Kids’ Books that Matter: Enter the Land and Plant /Tu Bishvat, the Birthday of the Trees
By Kathy Bloomfield. This article has been reprinted with permission from InterfaithFamily
When I was a girl, I spent many weekends at my grandmother’s house. She had a HUGE walnut tree in the center of her backyard. The neighborhood kids and my siblings and I, like most children, used sheets, blankets, benches and the like to create tents, tunnels and fortresses under the branches of that tree. From there we would enter the fantastic worlds of our imagination, gathering food for our children (i.e. walnuts for the dolls), walking through the desert (i.e. my grandmother’s cactus garden) or searching for magic globes (i.e. fruit from her avocado tree). The walnut tree was the starting point of every journey and the center of most of our larger family gatherings.
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Best Books of the Year, as Selected by Mosaic Authors
Spy games, catch-67s, lionesses, smugglers, patriots, setting suns, and more.
To mark the close of 2017, we asked a handful of our writers to name the best two or three books they read this year, and briefly to explain their choices. Their answers are below. (All books were published in 2017 unless otherwise noted.)
Misagh Parsa, Democracy in Iran: Why It Failed and How It Might Succeed (Harvard, 416pp., $45). This history of the Islamic Republic is a reminder that the ayatollahs have been at war with the people of Iran since 1979. It is therefore also a reminder of whose side America must be on in that conflict.
The Best YA Novels with Jewish Protagonists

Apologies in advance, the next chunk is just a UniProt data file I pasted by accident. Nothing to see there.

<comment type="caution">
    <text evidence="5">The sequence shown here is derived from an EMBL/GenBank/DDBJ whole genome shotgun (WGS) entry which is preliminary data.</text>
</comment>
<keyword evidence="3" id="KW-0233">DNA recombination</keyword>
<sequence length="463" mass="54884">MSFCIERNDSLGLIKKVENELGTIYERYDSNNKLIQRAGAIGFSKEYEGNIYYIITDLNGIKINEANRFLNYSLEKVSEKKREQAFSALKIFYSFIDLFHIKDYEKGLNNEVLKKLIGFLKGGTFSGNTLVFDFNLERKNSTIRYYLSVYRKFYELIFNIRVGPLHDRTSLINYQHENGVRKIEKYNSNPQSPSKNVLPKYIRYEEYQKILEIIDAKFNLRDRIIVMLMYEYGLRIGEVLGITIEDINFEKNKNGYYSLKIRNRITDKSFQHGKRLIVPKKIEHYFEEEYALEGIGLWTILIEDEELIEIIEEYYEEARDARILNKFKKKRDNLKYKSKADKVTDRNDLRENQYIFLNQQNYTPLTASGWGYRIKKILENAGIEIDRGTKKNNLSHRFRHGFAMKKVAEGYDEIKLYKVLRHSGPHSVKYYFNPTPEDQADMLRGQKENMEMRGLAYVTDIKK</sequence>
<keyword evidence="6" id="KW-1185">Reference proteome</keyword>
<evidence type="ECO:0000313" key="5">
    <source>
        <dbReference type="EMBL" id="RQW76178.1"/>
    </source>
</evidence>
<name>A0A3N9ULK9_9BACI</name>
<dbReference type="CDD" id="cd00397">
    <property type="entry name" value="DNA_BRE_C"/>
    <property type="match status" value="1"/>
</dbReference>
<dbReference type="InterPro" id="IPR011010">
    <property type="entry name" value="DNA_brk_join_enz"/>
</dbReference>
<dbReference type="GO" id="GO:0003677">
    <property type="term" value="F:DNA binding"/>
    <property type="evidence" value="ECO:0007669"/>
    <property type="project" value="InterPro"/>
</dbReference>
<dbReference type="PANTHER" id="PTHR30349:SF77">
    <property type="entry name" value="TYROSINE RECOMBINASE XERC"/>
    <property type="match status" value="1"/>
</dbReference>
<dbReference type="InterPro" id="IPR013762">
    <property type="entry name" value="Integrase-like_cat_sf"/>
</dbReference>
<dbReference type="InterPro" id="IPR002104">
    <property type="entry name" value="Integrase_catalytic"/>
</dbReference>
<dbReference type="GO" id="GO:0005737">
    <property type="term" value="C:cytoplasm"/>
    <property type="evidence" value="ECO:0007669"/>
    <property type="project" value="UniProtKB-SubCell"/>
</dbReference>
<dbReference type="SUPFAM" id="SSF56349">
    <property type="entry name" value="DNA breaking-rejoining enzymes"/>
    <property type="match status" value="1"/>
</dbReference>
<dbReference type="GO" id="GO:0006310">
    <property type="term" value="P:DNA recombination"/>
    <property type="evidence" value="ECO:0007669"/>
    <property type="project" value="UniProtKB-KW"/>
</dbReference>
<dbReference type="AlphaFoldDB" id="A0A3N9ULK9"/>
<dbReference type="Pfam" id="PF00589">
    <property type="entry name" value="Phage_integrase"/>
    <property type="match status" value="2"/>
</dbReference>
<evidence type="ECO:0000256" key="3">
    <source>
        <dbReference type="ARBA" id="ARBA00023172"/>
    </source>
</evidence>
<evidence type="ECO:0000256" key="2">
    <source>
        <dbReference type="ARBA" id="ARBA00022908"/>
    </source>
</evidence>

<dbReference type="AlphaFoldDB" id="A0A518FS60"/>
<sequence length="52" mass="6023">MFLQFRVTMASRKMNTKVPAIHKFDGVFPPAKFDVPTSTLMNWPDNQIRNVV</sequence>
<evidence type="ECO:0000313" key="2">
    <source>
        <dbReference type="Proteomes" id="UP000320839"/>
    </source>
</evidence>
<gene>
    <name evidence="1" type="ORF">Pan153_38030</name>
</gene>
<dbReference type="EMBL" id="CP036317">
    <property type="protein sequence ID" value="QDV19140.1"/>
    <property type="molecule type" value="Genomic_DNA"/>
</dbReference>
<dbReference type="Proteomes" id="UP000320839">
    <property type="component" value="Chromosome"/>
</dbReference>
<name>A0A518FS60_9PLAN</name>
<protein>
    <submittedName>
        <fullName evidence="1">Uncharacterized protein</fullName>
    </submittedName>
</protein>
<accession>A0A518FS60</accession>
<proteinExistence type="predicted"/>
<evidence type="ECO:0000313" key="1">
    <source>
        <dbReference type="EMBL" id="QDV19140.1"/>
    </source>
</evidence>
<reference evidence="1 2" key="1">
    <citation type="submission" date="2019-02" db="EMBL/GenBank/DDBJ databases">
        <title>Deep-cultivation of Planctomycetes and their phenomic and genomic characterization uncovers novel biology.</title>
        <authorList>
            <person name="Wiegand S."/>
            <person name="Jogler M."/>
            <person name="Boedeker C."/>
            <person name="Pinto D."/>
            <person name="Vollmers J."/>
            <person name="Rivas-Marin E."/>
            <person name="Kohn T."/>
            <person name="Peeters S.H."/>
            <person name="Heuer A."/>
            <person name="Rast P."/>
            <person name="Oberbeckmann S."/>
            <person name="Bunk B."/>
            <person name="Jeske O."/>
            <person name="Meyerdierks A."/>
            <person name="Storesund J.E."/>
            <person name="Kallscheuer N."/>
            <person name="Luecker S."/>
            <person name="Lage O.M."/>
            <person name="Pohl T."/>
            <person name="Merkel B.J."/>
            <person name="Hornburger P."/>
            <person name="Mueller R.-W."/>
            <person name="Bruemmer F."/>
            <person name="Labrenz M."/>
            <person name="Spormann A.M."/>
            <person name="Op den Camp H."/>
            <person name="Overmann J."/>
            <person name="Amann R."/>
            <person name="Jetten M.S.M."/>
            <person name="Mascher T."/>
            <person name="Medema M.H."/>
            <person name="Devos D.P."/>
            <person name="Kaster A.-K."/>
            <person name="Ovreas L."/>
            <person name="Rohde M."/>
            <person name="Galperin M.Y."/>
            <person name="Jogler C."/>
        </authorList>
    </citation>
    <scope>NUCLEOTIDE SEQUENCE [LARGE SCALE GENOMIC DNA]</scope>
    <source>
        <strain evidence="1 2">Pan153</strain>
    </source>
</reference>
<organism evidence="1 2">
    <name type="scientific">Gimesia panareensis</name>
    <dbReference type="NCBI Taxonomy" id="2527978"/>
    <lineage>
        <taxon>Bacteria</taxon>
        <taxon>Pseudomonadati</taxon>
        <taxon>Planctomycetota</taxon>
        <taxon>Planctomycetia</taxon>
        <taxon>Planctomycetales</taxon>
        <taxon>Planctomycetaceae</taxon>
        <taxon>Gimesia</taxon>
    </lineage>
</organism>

Rachel Lynn Solomon for Jewish Book Council
Growing up, I only saw Jewish protagonists in Holocaust literature. The kind of books I loved—realistic YA—occasionally had a main character with a Jewish friend, but that was it.
While I don’t believe we should ever stop writing about the Holocaust, for a long time, that was the only narrative I thought we had as Jewish people. People like me didn’t get to be protagonists. For a while, this stuck in my mind: the first four manuscripts I wrote before my debut, You’ll Miss Me When I’m Gone, had no Jewish characters.
But there is so much richness to explore in a modern setting that hasn’t been explored nearly enough. The following novels feature my favorite representations of Judaism in contemporary realistic YA.
New Book Club Discussion Guide and the 2017-2018 National Jewish Book Club
Jewish Book Council
Aside from the book and your friends, asking questions about what you’ve read is, obviously, a key to any good book club. The right questions can keep your book club lively and engaged (and avoid any awkward silences). And since no one wants to sit through a book club discussion that is halting and uninspiring, we have discussion questions available for all of the titles below, plus some general questions that you can use to start a conversation on any book. CLICK BELOW for the complete selection of discussion questions.
The Best Novel of 2017 That You Never Heard Of
By Alexander Aciman for Tablet Magazine
Bookworm: Jacob M. Appel’s life-affirming elderly suicide novel ‘Millard Salter’s Last Day’ is a highwire act balancing tragedy and comedy
Hidden beneath a perplexingly nondescript book jacket is one of the best novels of 2017, Millard Salter’s Last Day by Jacob M. Appel. Millard Salter is a wry old New Yorker who after 75 mostly satisfying years wakes up on his birthday determined to leave the party fashionably early. With the exception of a single dodo son, Millard’s children are successful, his practice as a shrink is in good shape, and the state of his love life means he has likely contributed to the growing STI epidemic among senior citizens. What better moment to commit suicide?